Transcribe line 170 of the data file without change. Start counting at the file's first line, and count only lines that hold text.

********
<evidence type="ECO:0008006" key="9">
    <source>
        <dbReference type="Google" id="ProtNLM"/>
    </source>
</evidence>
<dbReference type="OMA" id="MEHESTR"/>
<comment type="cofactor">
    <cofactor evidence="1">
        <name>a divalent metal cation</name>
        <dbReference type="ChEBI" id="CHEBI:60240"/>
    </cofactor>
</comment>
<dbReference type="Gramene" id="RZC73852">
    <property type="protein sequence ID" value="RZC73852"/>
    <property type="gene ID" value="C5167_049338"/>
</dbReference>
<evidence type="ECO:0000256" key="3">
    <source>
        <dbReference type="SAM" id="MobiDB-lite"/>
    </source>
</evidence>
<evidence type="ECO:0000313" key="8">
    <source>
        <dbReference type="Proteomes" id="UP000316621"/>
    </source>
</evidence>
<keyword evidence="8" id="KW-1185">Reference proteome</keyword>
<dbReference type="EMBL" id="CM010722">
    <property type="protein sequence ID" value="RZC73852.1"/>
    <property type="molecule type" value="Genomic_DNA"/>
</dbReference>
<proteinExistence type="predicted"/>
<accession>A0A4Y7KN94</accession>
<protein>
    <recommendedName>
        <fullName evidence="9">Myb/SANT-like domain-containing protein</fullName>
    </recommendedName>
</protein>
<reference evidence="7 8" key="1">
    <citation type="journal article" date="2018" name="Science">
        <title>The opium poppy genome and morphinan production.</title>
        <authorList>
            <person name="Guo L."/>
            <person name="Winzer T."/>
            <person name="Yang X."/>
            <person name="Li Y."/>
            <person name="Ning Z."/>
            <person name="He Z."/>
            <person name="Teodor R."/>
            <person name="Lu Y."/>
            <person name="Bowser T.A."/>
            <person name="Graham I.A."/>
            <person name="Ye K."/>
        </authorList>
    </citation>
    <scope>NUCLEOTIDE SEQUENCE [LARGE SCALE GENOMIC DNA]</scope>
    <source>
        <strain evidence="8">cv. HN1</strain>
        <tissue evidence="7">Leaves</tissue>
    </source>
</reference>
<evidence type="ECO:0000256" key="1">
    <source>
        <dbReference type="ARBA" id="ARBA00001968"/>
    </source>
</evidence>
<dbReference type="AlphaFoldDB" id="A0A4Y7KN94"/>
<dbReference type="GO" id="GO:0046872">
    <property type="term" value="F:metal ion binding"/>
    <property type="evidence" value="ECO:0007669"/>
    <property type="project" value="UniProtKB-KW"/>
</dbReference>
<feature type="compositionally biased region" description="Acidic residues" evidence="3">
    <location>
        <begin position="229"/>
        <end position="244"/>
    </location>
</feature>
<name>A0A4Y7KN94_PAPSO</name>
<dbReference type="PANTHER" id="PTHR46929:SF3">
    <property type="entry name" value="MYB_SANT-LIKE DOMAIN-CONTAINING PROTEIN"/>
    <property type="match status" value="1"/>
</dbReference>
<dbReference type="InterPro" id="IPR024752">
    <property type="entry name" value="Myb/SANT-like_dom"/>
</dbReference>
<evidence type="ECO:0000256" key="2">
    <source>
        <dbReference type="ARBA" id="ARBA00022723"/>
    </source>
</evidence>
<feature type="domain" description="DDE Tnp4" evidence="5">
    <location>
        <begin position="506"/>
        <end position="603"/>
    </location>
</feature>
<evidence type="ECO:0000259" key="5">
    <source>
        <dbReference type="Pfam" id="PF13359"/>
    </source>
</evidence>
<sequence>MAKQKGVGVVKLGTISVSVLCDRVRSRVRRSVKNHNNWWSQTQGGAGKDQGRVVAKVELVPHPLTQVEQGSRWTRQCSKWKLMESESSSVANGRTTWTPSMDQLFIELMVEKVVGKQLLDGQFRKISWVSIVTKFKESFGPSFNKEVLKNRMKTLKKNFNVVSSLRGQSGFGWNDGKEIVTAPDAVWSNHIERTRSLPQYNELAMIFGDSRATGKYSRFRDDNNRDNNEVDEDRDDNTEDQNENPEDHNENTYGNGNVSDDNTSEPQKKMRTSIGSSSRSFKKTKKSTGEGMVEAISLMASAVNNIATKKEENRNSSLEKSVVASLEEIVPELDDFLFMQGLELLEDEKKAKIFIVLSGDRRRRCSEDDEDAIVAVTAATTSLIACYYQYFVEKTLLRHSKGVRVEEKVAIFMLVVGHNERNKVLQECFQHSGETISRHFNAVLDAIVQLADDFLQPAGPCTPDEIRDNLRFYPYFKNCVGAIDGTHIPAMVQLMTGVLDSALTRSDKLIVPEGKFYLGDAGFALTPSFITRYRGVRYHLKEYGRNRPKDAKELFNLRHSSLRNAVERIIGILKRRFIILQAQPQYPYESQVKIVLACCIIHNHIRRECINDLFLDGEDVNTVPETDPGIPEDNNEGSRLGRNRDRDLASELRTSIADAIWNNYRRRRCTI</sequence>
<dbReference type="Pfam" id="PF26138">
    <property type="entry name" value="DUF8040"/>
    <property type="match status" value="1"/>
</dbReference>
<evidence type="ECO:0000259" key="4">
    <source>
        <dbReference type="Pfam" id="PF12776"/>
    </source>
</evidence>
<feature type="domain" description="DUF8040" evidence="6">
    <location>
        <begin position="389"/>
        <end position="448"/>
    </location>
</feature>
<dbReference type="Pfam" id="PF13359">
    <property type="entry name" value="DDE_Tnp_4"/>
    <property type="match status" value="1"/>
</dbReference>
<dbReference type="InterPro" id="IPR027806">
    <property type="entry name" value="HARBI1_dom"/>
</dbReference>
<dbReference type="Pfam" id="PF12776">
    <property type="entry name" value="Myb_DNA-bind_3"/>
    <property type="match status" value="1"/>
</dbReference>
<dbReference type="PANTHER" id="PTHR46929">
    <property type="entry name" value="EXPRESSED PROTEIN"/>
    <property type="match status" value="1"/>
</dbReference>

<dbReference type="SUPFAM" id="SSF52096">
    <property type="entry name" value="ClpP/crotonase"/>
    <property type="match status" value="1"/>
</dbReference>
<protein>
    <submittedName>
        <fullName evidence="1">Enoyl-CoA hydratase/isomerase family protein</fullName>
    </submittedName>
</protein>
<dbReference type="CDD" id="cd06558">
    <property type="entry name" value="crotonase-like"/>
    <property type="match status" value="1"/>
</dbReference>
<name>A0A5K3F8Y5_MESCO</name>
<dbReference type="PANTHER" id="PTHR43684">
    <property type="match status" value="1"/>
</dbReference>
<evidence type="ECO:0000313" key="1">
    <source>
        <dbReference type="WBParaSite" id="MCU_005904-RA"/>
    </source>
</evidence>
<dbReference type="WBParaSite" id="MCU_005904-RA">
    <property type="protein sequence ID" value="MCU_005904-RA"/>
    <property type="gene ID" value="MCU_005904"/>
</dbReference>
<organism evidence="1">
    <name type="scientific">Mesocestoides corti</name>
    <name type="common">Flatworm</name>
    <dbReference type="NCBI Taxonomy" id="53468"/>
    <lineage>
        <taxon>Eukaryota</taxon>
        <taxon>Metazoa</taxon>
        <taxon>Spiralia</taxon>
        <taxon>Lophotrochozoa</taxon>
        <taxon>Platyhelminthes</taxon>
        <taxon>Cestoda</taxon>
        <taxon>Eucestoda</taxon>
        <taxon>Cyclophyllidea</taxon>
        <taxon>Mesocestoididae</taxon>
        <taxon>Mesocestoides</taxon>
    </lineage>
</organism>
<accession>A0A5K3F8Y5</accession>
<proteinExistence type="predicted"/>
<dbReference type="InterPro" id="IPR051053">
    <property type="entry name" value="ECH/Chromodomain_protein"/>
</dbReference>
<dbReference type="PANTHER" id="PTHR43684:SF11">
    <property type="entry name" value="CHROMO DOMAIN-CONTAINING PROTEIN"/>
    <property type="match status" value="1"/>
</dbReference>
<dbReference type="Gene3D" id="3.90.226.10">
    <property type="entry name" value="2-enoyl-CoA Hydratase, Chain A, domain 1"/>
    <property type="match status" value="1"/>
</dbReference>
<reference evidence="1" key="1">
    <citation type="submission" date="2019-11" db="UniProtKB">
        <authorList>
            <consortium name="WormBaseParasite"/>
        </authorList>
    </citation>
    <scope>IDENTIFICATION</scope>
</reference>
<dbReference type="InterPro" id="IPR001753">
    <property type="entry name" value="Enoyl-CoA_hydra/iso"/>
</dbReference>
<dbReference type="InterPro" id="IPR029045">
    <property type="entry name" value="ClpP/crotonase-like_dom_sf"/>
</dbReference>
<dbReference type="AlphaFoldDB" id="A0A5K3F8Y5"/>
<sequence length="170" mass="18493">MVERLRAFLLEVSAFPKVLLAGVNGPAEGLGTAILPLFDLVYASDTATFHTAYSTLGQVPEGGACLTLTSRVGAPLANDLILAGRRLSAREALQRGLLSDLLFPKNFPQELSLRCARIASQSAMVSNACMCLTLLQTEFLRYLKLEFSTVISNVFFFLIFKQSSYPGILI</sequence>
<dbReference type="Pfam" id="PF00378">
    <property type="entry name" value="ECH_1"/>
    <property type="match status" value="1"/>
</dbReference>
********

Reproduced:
        <taxon>Cestoda</taxon>